Support Future Lucy Gonzales Parsons Park
- Labor and Community Activists Rally and Clean Up to Support Future Lucy Gonzales Parsons Park
May Day, Saturday, May 1st, 2:30 pm
4712 W. Belmont Ave. (1 block east of Cicero)
The Chicago Park District has proposed the creation of a new park named after famous labor and civil rights leader Lucy Ella Gonzales Parsons. The renaming proposal is part of a larger effort by the City of Chicago to recognize more women. Presently, just 27 of the 555 Chicago parks are named after women. In response to the proposal, the Fraternal Order of Police (FOP) is pressuring Chicago Park District Board Members to reject the proposal to name the future park after Parsons. However, labor and community activists are overwhelmingly in support of naming the park after Parsons. "Lucy Parsons is one of Chicago's most famous people," says Cynthia Rodriguez, Vice-President of Service Employees International Union Local 73, "People around the world know about her contributions to the rights of workers and the poor." Activists will be showing their support to name the park after Parsons by rallying at the future park site this Saturday at 3:00 pm. In addition, as part of Chicago's May 1st "Clean and Green Day" activists also will be cleaning up the vacant lot (future park site) starting at 2:30 pm, Saturday. The rally and clean up is organized by Fight Back! , a newspaper written by labor and community activists.
Lucy Ella Gonzalez Parsons was an ex-slave of Mexican, Native-American and African ancestry. She fought for the rights of workers, the poor, and women for almost 70 years, and she fought during a time when big industrial business was growing increasingly oppressive to workers. By 1886, people across the US were calling for an eight hour work day and May 1st was chosen as the date to kick off the official struggle to achieve it. 50,000 marched in Chicago on May 1. Two days later, strikers were fired upon by police, wounding many workers and killing several. On May 4th, a peaceful meeting of workers was disrupted by police at Haymarket Square. An unknown person threw a bomb, killing one police officer. Albert Parsons, Lucy Parsons' husband and a well-known Chicago labor leader, was one of eight men accused of the bombing. Big business in Chicago saw the incident as a chance to wipe out the leadership of the city's radical labor movement and send a message to all seeking just wages, decent working conditions, and reduced hours for working men and women. Albert Parsons was executed, along with three others, on November 11th, 1887. None of the eight were ever tied to the bomb, and all were pardoned by Governor Altgeld some 5 years later. After Albert's execution, Lucy vowed to continue her fight against injustice and did so for the next 55 years.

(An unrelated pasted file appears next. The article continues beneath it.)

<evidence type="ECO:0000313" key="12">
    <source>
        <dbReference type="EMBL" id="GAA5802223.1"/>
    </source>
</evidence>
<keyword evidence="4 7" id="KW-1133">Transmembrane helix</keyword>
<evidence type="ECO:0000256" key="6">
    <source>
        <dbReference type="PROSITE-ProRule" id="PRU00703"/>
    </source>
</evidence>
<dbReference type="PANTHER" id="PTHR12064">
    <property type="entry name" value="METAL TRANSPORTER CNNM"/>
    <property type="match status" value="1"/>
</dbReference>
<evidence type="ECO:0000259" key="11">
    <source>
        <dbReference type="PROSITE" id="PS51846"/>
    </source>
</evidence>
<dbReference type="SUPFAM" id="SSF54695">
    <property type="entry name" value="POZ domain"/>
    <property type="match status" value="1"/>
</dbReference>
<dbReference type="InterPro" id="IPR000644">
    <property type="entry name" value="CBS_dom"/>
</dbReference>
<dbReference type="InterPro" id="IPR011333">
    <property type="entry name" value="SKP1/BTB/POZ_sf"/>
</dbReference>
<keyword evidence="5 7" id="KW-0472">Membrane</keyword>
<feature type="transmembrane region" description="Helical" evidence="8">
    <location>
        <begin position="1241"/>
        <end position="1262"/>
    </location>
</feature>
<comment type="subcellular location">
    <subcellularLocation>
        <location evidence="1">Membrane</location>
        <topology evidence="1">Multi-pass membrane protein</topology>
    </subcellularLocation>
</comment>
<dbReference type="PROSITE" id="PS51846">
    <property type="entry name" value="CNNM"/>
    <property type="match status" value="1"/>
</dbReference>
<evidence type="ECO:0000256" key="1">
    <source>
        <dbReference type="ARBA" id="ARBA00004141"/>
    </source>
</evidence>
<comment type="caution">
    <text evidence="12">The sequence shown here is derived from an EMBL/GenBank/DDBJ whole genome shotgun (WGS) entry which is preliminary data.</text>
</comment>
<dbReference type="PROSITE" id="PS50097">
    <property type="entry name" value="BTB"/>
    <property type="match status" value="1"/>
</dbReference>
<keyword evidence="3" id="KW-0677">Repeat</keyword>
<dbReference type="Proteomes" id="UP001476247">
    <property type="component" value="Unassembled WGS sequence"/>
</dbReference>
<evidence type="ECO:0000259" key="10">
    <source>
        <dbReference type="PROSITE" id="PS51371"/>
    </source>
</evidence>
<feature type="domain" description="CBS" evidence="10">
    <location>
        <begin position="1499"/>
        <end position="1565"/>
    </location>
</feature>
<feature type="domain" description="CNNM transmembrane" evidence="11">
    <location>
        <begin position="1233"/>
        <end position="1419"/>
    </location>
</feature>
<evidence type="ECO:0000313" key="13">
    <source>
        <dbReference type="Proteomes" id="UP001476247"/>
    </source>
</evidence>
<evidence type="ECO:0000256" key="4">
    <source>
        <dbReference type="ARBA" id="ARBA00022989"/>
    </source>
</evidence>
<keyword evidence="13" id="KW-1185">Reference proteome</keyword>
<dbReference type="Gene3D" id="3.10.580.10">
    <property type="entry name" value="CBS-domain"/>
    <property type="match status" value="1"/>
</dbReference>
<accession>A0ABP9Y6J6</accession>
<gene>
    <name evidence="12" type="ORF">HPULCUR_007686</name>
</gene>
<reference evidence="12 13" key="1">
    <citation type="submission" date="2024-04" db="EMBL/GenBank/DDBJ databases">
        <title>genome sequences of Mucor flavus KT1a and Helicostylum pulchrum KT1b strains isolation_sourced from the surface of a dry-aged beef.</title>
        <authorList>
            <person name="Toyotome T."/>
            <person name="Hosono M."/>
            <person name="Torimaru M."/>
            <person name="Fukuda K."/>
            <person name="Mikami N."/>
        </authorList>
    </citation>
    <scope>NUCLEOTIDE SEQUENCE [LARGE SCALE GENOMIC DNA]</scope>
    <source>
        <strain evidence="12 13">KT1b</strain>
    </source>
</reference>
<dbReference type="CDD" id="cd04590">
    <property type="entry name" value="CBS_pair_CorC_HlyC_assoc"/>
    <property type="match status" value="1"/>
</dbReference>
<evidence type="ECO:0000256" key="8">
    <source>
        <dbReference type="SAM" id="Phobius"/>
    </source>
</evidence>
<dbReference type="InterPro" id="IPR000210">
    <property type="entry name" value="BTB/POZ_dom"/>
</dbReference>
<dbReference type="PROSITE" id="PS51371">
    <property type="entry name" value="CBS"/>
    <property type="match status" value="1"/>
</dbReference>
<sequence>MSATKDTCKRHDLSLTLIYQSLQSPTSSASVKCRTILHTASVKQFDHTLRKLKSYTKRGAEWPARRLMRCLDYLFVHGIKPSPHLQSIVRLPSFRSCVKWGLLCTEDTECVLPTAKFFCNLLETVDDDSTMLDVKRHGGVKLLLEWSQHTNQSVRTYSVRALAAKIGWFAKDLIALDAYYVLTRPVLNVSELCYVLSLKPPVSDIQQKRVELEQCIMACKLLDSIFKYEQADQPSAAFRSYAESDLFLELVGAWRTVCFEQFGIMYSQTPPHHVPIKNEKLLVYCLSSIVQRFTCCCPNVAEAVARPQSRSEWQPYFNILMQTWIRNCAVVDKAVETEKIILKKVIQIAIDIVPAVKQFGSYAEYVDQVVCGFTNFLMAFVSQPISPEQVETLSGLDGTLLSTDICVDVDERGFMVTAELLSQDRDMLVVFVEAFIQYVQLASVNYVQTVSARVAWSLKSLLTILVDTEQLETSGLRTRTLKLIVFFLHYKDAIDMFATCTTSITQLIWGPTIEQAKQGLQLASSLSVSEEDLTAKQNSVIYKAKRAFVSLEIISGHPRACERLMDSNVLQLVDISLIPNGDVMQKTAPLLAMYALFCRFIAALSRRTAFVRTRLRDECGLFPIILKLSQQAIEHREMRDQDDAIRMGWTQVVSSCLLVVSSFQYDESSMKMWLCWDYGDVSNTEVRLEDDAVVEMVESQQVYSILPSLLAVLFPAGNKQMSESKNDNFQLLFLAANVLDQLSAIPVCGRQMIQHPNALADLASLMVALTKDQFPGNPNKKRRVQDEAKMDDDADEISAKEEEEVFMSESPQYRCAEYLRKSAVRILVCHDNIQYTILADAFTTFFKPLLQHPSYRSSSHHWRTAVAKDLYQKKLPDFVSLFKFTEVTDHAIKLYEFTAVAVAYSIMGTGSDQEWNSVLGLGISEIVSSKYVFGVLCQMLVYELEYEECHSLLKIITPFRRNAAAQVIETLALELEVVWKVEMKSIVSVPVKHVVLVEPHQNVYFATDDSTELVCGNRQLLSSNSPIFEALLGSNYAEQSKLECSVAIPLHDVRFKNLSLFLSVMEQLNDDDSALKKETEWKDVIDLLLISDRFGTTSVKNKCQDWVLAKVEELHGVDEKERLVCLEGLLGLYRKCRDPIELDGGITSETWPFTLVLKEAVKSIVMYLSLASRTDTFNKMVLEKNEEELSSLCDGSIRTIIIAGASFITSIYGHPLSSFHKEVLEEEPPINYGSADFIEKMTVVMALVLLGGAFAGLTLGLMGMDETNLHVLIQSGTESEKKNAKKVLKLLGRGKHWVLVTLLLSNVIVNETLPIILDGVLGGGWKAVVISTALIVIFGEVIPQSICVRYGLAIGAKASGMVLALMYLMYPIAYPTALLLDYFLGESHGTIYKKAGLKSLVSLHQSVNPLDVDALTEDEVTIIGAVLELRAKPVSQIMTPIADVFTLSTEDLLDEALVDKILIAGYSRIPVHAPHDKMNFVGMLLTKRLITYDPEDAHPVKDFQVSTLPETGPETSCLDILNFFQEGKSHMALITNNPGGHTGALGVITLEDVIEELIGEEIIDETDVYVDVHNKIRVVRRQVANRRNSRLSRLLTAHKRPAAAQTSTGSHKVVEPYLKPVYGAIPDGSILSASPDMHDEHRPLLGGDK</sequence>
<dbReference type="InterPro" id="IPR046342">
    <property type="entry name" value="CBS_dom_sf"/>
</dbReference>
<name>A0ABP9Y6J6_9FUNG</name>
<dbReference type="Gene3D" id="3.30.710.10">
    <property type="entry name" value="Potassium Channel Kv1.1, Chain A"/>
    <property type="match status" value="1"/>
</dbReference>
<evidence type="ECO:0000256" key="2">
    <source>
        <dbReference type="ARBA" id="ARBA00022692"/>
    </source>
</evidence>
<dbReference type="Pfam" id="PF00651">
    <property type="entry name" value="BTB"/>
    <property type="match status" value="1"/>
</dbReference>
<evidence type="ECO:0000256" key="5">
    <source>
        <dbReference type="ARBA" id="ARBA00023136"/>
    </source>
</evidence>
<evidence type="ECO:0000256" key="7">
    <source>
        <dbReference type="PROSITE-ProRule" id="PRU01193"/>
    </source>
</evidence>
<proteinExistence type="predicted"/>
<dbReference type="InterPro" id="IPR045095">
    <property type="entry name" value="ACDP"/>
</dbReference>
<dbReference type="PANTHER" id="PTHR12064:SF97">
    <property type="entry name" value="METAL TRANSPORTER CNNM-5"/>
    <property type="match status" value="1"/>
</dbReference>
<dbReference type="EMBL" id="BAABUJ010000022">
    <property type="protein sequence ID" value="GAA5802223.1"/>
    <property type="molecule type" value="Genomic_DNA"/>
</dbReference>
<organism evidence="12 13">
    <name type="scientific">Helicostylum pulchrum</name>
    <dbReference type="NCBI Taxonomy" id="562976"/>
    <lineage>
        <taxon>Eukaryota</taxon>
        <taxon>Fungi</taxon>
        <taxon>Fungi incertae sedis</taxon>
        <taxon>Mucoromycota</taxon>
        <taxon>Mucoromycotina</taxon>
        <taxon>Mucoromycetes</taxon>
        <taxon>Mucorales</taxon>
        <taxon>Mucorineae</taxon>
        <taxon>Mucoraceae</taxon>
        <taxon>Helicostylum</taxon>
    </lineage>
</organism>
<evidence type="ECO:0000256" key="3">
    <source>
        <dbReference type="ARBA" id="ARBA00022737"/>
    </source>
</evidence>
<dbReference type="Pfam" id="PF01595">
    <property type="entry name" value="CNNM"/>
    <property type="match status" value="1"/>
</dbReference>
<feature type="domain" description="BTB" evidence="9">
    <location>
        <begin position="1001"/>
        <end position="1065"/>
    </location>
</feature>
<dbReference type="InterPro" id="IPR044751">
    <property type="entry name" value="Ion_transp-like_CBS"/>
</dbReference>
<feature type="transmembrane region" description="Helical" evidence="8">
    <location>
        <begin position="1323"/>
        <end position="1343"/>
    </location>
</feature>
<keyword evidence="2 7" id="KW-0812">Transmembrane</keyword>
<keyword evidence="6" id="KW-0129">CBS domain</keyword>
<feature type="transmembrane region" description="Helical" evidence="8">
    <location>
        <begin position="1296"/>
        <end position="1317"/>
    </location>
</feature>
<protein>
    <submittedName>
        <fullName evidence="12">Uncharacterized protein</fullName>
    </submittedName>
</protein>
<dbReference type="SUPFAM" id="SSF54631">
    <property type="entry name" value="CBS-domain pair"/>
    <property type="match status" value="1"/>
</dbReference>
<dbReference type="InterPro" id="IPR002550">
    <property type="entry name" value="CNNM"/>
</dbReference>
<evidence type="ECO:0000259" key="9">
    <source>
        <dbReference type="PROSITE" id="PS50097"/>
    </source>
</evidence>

But according to FOP president Mark Donahue, Lucy Parson's 70-year struggle for the rights of the disenfranchised never existed and he dismissively describes Lucy Parsons as "a woman whose historic roots come from the defense of her husband". "In opposing the naming of the new park after Lucy Parsons, the FOP president continues the Chicago Police Department's long history of repression against Lucy Parsons," According to Caryl Sortwell, an activist with Comite Exigimos Justicia (We Demand Justice Committee), a Humbolt Park community group working against wrongful convictions. "When Lucy brought her two children to see their father one last time before his wrongful execution, she and her kids were arrested, taken to jail, forced to strip, and left naked with her children in a cold cell until the hanging of her husband was over. And throughout her lifetime, Lucy Parsons was constantly harassed by the Chicago police." The late 1800's Chicago establishment, like the FOP president today, tried to minimize her life as merely being a bereaved widow because she was a woman of action and of strong words. Activists rallying and cleaning up the space that will one day be transformed into a park baring Lucy Parsons name vow that her true legacy of a lifetime spent fighting for justice will never be forgotten.
Guest Speakers include:
Margaret Burroughs, founder of DuSable Museum
Tony Caldera, Teamsters Local 743 New Leadership Slate
Luis Cardona, exiled Colombian Coca Cola worker
Bill Davis, President Local 701, Int'l Assoc. of Machinists
Shirley McIntosh, rank & file leader at UIC, Local 73 SEIU (Service Employees International Union)
Sponsored by: Fight Back! Newspaper